Quality of Teachers
There are dedicated and wonderful teachers everywhere.  Anna’s second grade teacher at Third St. was one of the best teachers she has ever had; he was an example of how years of experience (I believe he had 17 years) can add up to true excellence.

The difference in public and private school teachers doesn’t really come into play unless you’re talking about bad or ineffective teachers. In public school, teachers earn tenure after only a couple of years of teaching, and after that it’s almost impossible for LAUSD to rid itself of a bad teacher. The best you can do in public school, if your child gets a lousy teacher, is to transfer your child to a different classroom. Forget about getting the teacher fired. It isn’t going to happen.

Private schools, however, pretty much hire and fire at will. If a teacher isn’t cutting it, he or she won’t last long.  Private schools don’t need to tolerate substandard teaching, or attitude problems, or laziness. On the other hand, private schools don’t have to hire terribly qualified teachers, either. Some twenty-something with a history M.A. and no teaching credential could end up teaching your child, and the results could be less than stellar. I got more than a couple of these types of teachers when I attended Crossroads for middle and upper school; Crossroads did get rid of the lousy newbies, but there was some chaos along the way.

Another comparison is the quality of teaching, but that’s hard to gauge. These days, LAUSD teachers are so bound by testing requirements that it’s difficult for them to fit in anything creative or different. It’s a system that doesn’t necessarily reward initiative, but does reward quantitative test results, so many teachers have to teach to the tests (this isn’t true of charter schools, which have different criteria for funding than regular LAUSD campuses).

On the other hand, teaching quality at private schools is more qualitative and far fuzzier. Sure, the kids do get tested every year at private school, but there wasn’t much attention paid to it.  One could argue that a successful private school teacher is willing to compete in a popularity contest, whereas in public school popularity plays no part in job security.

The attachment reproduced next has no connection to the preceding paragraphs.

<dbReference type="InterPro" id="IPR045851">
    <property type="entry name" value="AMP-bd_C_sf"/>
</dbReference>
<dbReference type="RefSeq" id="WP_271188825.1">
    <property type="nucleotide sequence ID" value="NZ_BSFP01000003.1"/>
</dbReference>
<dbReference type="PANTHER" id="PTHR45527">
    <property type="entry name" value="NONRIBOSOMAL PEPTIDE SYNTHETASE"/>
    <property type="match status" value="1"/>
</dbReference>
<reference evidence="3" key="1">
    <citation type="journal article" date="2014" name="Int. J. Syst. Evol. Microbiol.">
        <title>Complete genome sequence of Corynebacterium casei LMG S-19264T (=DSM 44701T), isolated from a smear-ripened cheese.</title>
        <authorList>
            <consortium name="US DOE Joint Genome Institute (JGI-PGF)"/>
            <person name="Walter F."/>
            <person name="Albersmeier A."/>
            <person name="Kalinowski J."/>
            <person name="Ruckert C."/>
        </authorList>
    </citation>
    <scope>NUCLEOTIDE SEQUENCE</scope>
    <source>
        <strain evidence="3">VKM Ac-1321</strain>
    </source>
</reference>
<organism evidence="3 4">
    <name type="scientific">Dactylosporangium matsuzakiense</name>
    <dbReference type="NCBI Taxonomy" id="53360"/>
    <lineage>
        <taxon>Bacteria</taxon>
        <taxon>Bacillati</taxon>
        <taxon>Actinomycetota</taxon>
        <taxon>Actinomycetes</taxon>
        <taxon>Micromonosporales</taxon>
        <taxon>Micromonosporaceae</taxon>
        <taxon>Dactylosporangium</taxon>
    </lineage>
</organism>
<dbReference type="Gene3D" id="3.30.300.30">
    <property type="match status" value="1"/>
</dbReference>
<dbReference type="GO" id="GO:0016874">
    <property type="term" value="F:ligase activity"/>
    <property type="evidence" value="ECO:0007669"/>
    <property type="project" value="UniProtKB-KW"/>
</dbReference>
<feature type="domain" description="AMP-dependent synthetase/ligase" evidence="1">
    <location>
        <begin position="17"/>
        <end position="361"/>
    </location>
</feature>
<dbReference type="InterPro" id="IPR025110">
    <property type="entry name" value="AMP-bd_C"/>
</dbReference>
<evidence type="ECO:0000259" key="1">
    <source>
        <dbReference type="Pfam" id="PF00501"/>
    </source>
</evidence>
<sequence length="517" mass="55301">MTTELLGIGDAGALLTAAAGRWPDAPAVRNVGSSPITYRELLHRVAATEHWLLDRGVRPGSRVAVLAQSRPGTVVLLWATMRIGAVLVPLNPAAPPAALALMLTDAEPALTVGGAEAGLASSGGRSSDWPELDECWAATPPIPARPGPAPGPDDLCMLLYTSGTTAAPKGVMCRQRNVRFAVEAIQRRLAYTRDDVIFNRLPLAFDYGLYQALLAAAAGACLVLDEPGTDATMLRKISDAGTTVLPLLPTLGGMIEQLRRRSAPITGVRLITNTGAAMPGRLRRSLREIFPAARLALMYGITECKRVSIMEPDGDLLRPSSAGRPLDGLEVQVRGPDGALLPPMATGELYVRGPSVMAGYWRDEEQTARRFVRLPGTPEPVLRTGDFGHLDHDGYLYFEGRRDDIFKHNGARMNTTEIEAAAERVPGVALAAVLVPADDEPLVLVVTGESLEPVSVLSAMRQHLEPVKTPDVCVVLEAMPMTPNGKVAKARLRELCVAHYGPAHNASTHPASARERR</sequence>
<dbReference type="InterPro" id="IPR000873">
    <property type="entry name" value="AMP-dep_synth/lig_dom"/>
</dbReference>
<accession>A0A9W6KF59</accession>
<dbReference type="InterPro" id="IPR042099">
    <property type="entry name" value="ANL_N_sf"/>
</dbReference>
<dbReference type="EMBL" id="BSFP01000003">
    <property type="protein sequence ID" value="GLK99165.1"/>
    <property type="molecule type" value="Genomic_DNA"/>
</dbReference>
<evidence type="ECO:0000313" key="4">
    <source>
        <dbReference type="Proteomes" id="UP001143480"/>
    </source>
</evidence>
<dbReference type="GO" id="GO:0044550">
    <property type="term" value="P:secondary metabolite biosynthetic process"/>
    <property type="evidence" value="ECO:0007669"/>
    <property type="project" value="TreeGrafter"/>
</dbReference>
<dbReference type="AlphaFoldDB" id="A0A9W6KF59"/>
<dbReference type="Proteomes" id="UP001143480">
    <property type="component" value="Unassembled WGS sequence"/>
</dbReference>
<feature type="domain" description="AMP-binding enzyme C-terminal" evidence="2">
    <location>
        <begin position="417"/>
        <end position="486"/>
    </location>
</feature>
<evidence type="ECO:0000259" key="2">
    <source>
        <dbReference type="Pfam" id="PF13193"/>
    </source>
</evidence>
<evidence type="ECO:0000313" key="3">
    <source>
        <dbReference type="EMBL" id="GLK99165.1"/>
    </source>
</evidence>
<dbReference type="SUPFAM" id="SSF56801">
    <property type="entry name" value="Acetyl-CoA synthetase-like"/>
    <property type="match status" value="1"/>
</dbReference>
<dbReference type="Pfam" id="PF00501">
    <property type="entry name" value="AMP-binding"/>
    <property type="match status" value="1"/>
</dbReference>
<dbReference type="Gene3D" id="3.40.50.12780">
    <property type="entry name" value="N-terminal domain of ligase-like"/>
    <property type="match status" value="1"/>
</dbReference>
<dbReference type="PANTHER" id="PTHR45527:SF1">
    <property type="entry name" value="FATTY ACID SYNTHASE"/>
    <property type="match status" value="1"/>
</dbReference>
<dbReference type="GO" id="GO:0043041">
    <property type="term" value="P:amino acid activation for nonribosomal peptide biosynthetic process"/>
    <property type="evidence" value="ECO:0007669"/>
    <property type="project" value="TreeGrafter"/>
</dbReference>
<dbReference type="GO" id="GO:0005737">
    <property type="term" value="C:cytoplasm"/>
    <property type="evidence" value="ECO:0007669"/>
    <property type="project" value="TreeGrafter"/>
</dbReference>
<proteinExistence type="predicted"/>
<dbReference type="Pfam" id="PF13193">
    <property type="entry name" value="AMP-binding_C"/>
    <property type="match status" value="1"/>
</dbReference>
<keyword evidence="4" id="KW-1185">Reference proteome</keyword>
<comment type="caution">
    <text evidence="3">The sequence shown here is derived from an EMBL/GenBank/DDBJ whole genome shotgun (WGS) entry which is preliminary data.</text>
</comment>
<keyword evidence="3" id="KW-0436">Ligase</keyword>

Diversity
Public school wins this one, hands down. Private schools, however they wish to sugar coat it, will never be as diverse as public schools. And I’m not just talking about ethnicity, I’m talking about class as well. If you send your child to private school, she will be with mostly upper middle class to outright rich kids. This does vary from school to school, as some private schools are truly enclaves for the rich and famous.

So there it is, some of the pluses and minuses regarding private and public schools. I’ve tried to be as fair to both sides as I can. At the same time, though, if I’ve inadvertently offended any of you, you might want to keep in mind that Beyond The Brochure is a blog about private schools. If you’re a huge public school- at-all -costs-and-in -all-circumstances-advocate (and all power to you), you might want to ask yourself: why are you reading this???!

Editor’s note: Among our readers we are pleased to include public school parents. Yes, we have public school moms who email us and say they read this blog for a few reasons: 1. They are considering transferring their child to private elementary school at some point in the future. 2. They want a glimpse into what life is really like at private schools. 

A few months ago, Beyond The Brochure was mocked by another mom v-blogger (as Jenny says, if you can’t write, you video yourself) who called us “private schools snobs” and a bunch of other nasty names. We don’t think we’re snobs, and we try hard to be fair and inclusive on this blog, but if we have strong opinions, we write them. If we’ve struggled with a parenting issue at our school, we’ll talk about it. We answer every email and read (and welcome!) your comments. I have never attended a private school in my life! I matriculated through the LAUSD, SMUSD and UC systems from elementary school through graduate school. Oh, and last but not least, we aim for keeping our sense of humor present at all times. If that makes us snobs, so be it. 
Jenny Heitz has worked as a staff writer for Coast Weekly in Carmel, freelanced in the South Bay, and then switched to advertising copywriting. Her daughter started 4th grade at Mirman School this year. She previously attended 3rd St. Elementary School. Jenny has been published recently in the Daily News and on Mamapedia, The Well Mom, Sane Moms, Hybrid Mom, The Culture Mom and A Child Grows In Brooklyn. She now writes about gift ideas and products on her blog, Find A Toad